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Management as Tradecraft

At Tractus, we have a philosophy – Management as Tradecraft. We believe that management competencies are ones that you can hone over time. Yet too often, people are promoted or hired into management roles without ensuring they have the skills to be successful managers. Because they have been successful in their previous roles, it’s assumed that they will be successful at directing others doing that same type or similar work.

We believe that “managing” is deploying a set of competencies developed over time. Managers can attain these skills even more quickly and effectively with mentoring and coaching, similar to the master-apprentice relationship.

Key skills that managers need include:

  • Assuming responsibility for shared goals

  • Communicating directly and at multiple levels

  • Thinking critically and holistically

  • Solving problems creatively

  • Innovating effectively

  • Delegating while ensuring accountability

  • Embracing the collective mindset

  • Learning through experience

  • Adopting a continuous improvement mindset

  • And many others…

Individual contributors should have a development road map to ensure continued skill growth; as a manager, you should have one as well. Beyond creating a plan for accomplishing individual project goals, you should devote some energy to developing and strengthening your managerial skills. Ask yourself these questions:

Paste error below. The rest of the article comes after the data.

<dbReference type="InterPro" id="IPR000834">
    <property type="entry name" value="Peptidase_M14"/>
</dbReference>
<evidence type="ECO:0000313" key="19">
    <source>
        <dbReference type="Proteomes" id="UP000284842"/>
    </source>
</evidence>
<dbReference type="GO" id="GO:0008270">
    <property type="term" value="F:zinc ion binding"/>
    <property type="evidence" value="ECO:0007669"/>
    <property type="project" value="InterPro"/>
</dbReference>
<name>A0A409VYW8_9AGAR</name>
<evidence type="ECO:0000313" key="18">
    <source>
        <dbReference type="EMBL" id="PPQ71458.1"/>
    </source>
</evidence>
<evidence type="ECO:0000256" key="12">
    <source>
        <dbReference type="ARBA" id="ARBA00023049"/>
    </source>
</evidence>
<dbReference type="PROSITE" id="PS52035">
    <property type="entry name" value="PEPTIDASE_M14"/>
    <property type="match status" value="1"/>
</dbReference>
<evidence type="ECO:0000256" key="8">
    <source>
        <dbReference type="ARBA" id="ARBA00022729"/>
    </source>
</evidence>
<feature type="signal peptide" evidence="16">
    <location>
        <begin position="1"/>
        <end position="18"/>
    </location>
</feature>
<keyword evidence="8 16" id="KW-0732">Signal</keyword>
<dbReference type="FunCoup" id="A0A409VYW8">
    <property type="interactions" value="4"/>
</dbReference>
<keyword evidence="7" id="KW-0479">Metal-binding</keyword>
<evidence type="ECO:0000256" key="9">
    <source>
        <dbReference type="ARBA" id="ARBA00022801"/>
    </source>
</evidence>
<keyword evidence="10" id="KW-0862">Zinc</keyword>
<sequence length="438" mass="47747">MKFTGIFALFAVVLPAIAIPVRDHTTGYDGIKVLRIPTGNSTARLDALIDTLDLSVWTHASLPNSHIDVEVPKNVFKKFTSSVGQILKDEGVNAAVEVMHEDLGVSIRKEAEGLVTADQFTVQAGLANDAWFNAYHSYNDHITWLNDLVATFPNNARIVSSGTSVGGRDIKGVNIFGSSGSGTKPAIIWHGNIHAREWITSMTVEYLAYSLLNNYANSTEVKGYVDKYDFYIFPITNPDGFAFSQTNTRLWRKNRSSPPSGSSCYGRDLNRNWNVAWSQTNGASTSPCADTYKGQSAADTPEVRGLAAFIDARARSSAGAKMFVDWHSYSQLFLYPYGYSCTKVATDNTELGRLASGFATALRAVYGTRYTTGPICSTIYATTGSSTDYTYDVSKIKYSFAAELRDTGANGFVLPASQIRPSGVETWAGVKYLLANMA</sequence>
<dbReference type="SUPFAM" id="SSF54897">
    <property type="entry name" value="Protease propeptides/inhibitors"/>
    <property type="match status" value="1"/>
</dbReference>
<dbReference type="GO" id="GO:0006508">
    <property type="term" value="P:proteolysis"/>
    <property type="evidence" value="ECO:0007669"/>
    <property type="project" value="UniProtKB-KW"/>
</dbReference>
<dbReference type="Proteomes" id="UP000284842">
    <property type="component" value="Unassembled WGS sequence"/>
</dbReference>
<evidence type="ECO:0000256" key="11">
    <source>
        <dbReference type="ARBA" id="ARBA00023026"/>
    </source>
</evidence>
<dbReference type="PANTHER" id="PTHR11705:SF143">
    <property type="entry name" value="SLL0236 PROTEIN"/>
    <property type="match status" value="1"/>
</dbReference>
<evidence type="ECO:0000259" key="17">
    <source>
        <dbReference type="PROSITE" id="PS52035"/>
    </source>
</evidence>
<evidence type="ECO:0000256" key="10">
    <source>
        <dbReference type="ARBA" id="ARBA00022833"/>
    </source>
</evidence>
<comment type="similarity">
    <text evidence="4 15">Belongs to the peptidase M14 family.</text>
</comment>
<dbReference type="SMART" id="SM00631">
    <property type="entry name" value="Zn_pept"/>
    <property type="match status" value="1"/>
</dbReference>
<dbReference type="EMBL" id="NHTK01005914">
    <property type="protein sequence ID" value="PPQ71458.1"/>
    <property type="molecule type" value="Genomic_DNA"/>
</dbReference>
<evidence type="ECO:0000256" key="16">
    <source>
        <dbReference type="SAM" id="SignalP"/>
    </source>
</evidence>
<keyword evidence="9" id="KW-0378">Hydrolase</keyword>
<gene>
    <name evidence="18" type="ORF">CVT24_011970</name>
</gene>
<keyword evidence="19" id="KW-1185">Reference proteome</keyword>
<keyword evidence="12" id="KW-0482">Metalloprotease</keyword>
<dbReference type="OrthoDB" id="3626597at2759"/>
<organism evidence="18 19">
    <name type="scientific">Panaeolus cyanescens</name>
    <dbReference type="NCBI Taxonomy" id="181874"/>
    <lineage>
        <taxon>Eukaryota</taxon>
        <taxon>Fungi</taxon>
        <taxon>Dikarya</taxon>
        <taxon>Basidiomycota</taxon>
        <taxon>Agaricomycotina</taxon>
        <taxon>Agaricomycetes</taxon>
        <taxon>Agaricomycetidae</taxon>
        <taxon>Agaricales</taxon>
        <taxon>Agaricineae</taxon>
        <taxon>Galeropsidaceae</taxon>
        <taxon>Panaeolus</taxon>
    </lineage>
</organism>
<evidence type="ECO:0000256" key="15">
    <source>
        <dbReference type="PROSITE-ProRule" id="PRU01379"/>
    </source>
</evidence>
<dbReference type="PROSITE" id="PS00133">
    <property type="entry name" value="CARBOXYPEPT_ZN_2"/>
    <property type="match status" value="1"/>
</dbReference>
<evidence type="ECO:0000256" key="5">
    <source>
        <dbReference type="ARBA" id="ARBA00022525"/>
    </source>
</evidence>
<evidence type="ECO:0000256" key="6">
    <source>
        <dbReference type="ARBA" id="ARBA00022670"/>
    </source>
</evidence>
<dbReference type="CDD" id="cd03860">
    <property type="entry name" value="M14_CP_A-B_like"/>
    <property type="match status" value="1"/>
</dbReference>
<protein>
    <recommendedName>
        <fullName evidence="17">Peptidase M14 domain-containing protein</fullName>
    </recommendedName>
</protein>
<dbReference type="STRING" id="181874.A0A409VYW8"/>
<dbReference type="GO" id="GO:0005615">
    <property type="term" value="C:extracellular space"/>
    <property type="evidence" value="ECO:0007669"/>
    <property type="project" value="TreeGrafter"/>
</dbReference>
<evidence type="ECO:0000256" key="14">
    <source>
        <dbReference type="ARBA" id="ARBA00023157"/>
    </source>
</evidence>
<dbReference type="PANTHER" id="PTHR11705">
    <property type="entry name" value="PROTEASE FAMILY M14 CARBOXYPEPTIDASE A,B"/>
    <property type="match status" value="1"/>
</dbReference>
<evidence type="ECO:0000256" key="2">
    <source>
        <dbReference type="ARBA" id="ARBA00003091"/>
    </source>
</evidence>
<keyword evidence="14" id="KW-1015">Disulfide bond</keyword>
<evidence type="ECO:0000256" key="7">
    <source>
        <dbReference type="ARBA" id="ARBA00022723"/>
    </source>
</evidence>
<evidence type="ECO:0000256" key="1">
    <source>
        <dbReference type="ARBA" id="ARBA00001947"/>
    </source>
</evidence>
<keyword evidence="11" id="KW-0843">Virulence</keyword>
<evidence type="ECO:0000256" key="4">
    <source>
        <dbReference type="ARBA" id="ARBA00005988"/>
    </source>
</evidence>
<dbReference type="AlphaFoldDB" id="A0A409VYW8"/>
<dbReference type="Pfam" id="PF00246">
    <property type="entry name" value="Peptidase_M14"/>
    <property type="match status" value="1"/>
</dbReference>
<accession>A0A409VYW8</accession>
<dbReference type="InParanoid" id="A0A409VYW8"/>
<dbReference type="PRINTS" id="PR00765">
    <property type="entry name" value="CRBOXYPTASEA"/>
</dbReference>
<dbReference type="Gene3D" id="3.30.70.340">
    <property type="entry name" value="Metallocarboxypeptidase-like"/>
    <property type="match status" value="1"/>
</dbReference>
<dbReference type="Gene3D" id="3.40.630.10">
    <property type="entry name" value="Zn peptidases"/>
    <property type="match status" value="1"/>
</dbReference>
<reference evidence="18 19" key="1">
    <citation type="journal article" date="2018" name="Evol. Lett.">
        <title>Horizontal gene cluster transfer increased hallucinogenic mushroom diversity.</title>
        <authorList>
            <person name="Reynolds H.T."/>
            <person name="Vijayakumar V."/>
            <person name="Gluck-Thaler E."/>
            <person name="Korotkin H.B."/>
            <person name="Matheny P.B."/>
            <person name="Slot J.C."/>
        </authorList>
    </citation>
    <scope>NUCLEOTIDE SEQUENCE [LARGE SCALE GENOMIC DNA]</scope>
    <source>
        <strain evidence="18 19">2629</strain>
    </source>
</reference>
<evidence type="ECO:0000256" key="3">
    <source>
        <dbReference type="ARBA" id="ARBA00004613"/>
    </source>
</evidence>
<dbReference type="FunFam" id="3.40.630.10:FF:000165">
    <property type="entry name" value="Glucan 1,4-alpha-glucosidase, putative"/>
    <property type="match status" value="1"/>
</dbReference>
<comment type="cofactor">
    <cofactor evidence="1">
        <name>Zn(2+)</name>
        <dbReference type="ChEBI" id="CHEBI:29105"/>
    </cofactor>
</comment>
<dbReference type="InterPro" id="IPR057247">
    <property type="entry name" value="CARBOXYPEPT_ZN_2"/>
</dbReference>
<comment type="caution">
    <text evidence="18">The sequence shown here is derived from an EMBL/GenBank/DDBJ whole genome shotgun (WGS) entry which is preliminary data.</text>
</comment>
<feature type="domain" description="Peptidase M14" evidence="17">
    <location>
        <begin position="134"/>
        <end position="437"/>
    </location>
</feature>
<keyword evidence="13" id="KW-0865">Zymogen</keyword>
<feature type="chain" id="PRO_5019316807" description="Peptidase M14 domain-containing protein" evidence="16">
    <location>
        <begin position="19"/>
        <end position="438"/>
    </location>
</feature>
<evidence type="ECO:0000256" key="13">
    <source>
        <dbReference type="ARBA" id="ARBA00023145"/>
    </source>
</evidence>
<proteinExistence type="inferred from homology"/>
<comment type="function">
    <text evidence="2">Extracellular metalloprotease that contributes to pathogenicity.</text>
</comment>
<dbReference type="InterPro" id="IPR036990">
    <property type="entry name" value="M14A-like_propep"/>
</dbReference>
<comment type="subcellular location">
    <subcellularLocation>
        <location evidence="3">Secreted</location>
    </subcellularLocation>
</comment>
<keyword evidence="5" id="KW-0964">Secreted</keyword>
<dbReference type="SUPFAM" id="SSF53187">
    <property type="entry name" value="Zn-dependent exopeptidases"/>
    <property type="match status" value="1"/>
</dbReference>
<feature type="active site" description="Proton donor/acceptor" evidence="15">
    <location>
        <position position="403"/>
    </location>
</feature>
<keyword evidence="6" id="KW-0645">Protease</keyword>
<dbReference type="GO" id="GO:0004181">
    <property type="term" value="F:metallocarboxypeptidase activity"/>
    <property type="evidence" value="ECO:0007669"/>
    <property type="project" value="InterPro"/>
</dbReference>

• What kind of role do you envision yourself fulfilling in five years?

  • What skills are necessary for success in that role? Which of these do you currently possess?

  • How can you use your current strengths to build up weaker areas?

  • What resources are available to you to add or strengthen skill sets? And how much energy do you have to devote to building up your skills?

  • Who, in your immediate network, do you trust to give you honest feedback on your areas of professional strengths and weaknesses?

It’s critical to seek out feedback and honest assessments from those whom you trust. It can sometimes be challenging to be truly objective in evaluating others’ abilities, especially when there are social or hierarchical relationships at stake. By seeking input from a range of individuals – including colleagues, supervisors, subordinates, mentors, and key industry contacts – you can develop a well-rounded picture of the areas in which you excel as well as struggle.

Once you have identified where you want to go and what you need to get there, you can create a plan for acquiring, practicing, and mastering any skills you currently lack. Not every skill is intuitive, and some of these will be easier than others; but, as Mark Twain once said, “continuous improvement is better than delayed perfection.” Steady progress toward your goals as a manager gives you the tools to build and sustain your team and contribute to your organization’s success.

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